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Rail trail to Saranac Lake should be built with cyclists in mind

February 18, 2016
Editorial , Lake Placid News

If the state of New York tears up the 34 miles of railroad tracks between Lake Placid and Tupper Lake to create a recreational trail - as it is poised to do - we encourage the trail architects to pave the 11-mile section between Lake Placid and Saranac Lake in order to increase the variety of recreational activities.

When the Adirondack Park Agency staff and commissioners were discussing the Adirondack rail trail proposal Thursday, Feb. 11, one thing was clear. No matter the future use of the 119-mile railroad right-of-way between Remsen and Lake Placid, the entire stretch will remain as a "travel corridor."

This is an important distinction. As a "railroad" corridor, the use is obviously one-sided. Travel, whether it is for the Adirondack Scenic Railroad tourist attraction, passenger service or freight, is achieved mainly by a train on railroad tracks, even though snowmobilers and cross-country skiers have been able to use the tracks in the winter. Rail bikes have also been used between Saranac Lake and Lake Clear in the summer. As a "travel" corridor, it widens the interpretation of "travel" to mean bicycling, skiing, snowmobiling, walking, running, etc.

Article Photos

Here are the railroad tracks looking toward Lake Placid from state Route 86 in Saranac Lake.
(News photo — Andy Flynn)

When the state officially splits the use of the travel corridor - 85 miles for the railroad between Remsen and Tupper Lake and 34 miles of recreation path between Tupper Lake and Lake Placid - it will be a multi-use travel corridor. Yet, no matter the use, the state Department of Transportation will retain jurisdiction over the corridor.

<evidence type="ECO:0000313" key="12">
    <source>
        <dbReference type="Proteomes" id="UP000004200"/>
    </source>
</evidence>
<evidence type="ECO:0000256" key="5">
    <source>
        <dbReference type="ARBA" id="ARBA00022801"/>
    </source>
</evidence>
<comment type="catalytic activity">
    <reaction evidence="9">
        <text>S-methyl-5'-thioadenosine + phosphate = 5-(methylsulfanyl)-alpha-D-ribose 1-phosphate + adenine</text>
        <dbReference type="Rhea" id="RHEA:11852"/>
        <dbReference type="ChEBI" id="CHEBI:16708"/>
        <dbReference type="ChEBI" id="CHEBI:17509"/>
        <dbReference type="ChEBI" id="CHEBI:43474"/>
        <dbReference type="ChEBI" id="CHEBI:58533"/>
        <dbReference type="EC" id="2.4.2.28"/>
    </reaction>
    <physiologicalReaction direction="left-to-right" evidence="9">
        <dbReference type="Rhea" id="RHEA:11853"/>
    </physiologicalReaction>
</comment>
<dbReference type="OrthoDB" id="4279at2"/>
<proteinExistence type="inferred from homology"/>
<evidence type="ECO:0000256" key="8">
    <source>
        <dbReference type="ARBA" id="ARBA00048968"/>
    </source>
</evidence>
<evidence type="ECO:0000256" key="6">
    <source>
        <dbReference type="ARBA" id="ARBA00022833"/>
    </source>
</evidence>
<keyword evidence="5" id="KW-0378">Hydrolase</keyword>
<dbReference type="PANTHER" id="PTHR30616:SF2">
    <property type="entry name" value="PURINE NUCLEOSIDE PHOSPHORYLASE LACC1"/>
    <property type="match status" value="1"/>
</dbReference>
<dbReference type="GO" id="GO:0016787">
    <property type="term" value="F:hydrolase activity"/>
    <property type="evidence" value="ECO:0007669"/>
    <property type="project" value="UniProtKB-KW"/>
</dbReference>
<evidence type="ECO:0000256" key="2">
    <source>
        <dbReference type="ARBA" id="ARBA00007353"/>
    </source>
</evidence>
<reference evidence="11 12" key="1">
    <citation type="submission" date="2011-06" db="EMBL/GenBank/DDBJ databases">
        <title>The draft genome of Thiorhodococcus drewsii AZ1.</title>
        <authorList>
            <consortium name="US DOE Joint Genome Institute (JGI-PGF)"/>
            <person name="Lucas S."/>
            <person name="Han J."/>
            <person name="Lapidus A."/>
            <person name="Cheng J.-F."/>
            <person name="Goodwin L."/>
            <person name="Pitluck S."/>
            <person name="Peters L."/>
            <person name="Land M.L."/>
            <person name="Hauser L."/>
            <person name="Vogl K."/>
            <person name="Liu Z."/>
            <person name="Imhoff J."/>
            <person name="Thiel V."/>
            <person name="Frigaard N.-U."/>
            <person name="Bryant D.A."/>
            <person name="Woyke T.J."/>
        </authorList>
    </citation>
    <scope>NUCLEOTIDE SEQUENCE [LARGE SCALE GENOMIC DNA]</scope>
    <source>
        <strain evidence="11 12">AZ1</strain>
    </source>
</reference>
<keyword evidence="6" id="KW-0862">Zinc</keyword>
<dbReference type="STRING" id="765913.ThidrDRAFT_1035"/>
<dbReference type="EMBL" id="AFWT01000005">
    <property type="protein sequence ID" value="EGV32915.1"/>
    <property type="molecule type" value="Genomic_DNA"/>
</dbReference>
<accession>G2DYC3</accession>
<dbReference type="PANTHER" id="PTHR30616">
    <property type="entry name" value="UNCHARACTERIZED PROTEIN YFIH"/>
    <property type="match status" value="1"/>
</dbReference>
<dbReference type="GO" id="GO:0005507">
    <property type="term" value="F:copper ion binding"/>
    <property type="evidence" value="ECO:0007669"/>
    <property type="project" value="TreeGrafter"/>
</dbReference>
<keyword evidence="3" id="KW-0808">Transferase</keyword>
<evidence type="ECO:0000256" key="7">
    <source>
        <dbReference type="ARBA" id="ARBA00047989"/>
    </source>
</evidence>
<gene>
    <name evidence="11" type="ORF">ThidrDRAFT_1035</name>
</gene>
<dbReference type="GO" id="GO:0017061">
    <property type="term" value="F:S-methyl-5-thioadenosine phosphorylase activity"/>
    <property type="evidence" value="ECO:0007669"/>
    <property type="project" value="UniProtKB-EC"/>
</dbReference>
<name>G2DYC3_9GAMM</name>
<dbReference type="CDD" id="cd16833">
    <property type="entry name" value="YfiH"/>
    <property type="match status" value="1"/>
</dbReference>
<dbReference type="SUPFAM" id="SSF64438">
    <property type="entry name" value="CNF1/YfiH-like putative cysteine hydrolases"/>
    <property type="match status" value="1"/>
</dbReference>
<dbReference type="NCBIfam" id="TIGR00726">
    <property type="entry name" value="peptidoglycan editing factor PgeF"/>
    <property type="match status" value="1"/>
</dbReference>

The APA decided last week that the amendment to the travel corridor's Unit Management Plan - splitting it into two sections with different uses - conformed with the general guidelines and criteria of the Adirondack Park State Land Master Plan. That was a major hurdle in creating the recreation path.

Furthermore, the APA reinforced that the entire travel corridor is its own unit in the SLMP, just as the High Peaks Wilderness Area and the Saranac Lakes Wild Forest are their own units. That's why the corridor needs its own UMP. Even though the use changes in the 34-mile section north of Tupper Lake, the travel corridor remains intact and is not added to adjoining Forest Preserve units such as the St. Regis Canoe Area, where travel restrictions are more stringent.

In his Feb. 11 slide show, APA staffer Walt Linck presented images of other rail trails in the country to illustrate how the Tupper Lake-Lake Placid trail could look, whether the path is packed dirt, gravel or asphalt. Eventually, it will be up to state officials to decide the construction materials used, and we urge them to use asphalt between Lake Placid and Saranac Lake. We don't yet have an opinion on the trail material south of Saranac Lake.

As Linck was making his points, he mentioned that residents may want to use the travel corridor between Saranac Lake and Lake Placid to commute throughout the year. That could mean a variety of activities, such as road biking or cross-country skiing. We don't believe this is a pie-in-the-sky idea. It is all too real for road cyclists who dread the trip along state Route 86 between Saranac Lake and Lake Placid, especially the many cyclists in Lake Placid training for various events. The Route 86 bike lanes are narrow and dangerous, and many people avoid this section.

Paving the 11-mile rail trail between Saranac Lake and Lake Placid would give bike commuters, athletes and recreational road cyclists a safe mode of travel, opening it up to more users who can find wider and safer bike lanes out of Saranac Lake to the north and west. We're certain people would take advantage of an asphalt trail - even Olympic hopefuls training on roller skis in the summer - and we don't think it will take away from other uses, such as running, hiking, snowmobiling and cross-country skiing.

The rail trail should not just be for recreation. The fact that this is a travel corridor means that it is essentially a roadway under DOT jurisdiction. It's a recreational roadway, but a roadway nonetheless, and it should be created to include road cyclists and non-vehicular commuters.



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